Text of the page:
Squinting into orange, I thought about those things that we never let ourselves think about — those things that we actively defend ourselves against thinking about by having so much other stuff to look at and listen to.We actively defend ourselves against thinking. Doesn't that speak volumes? Sometimes the messages that bubble up from our own minds are unsettling, even painful: will this path take me in a direction I want to go in five years? Am I being genuine? Am I avoiding doing something I'd really enjoy just because it would look stupid or cost too much? What am I earning this money for, anyway? Our possessions, our music, our booze, and yes, our Internet - all these things serve partly to protect us from the pain of these questions.
In A Hidden Wholeness, Parker Palmer goes into some detail about how he brings together groups of people in ways that help them hear what they're thinking. Not what each other are thinking - each individual strives to hear their own motivations and fears. I've written a series of posts here about how I try to use quietness for that purpose. It's my war against myself - a struggle to consciously push aside all the distractions I've put into place to cover up my subconscious. I'm pretty sure it's what Kundera was talking about when he wrote about slowness. (Hi, Matt!)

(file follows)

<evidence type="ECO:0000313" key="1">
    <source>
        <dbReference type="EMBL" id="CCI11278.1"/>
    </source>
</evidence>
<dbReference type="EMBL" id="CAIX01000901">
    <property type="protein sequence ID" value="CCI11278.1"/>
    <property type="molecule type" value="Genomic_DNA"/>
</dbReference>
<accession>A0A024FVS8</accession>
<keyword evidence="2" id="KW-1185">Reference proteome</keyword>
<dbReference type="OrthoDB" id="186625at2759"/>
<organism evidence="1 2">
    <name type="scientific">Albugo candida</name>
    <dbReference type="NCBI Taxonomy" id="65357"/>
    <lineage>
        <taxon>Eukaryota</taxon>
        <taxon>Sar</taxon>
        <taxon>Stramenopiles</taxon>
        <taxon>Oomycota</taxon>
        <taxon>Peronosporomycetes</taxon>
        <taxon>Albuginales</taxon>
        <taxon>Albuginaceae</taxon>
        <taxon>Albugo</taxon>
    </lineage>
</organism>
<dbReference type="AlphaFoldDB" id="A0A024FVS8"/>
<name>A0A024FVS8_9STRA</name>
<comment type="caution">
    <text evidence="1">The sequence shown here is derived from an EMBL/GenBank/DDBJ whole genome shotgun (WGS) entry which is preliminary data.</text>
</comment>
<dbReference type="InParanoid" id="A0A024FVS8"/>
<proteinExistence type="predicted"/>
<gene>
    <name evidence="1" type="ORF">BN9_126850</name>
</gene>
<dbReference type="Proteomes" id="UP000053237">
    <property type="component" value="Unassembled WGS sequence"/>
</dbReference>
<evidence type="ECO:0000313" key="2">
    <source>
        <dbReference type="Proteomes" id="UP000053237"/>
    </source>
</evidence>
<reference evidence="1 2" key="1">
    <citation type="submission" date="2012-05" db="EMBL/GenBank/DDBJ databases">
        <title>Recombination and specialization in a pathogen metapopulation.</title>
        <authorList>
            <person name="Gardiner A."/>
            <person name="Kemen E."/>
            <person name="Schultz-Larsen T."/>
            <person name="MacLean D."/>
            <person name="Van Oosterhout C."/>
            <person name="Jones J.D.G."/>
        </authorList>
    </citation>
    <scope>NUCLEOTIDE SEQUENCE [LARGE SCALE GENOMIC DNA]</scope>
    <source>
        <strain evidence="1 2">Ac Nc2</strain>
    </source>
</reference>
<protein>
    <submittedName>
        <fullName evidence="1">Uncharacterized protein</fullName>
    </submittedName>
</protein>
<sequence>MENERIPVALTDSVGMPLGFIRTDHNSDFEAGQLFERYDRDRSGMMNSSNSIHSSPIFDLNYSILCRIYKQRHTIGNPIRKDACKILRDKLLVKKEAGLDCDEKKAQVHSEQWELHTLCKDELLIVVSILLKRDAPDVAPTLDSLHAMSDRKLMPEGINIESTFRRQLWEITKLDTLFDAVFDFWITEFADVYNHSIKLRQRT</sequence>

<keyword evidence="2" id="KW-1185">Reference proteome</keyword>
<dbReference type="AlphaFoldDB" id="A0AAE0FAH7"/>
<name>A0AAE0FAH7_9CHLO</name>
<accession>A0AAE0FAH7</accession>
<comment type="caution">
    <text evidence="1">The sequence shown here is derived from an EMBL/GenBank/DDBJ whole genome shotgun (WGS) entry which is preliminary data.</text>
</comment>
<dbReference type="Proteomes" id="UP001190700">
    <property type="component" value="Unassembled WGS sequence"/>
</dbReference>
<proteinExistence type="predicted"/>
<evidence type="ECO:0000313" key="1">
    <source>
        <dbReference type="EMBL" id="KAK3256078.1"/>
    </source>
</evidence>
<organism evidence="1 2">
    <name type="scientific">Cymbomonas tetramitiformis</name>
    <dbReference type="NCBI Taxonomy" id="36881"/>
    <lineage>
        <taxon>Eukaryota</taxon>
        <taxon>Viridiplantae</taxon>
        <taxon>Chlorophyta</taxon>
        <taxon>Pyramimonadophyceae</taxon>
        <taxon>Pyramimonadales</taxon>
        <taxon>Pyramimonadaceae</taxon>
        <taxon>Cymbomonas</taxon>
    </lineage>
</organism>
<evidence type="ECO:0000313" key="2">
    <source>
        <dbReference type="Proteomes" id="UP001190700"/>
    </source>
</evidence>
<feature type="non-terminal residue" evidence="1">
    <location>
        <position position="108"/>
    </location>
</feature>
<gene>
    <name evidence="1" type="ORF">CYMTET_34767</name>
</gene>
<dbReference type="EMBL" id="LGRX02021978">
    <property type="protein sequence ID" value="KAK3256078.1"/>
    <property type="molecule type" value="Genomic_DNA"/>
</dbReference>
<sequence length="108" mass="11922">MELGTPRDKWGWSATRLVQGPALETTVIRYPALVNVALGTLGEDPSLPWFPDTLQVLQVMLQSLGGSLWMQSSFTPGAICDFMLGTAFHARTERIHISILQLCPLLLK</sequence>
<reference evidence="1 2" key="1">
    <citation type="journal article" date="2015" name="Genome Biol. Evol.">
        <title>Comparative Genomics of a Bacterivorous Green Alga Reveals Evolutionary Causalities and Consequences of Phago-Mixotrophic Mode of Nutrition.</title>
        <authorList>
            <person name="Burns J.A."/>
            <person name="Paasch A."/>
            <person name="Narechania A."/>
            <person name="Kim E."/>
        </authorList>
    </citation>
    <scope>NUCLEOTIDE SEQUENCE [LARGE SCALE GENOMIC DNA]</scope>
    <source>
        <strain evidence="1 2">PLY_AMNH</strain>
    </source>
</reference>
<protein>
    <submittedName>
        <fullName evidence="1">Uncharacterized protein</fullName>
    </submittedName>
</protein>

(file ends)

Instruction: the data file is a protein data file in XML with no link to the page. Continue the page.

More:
I'm not sure if driving would work for me, but it certainly did the trick for Chris Jones.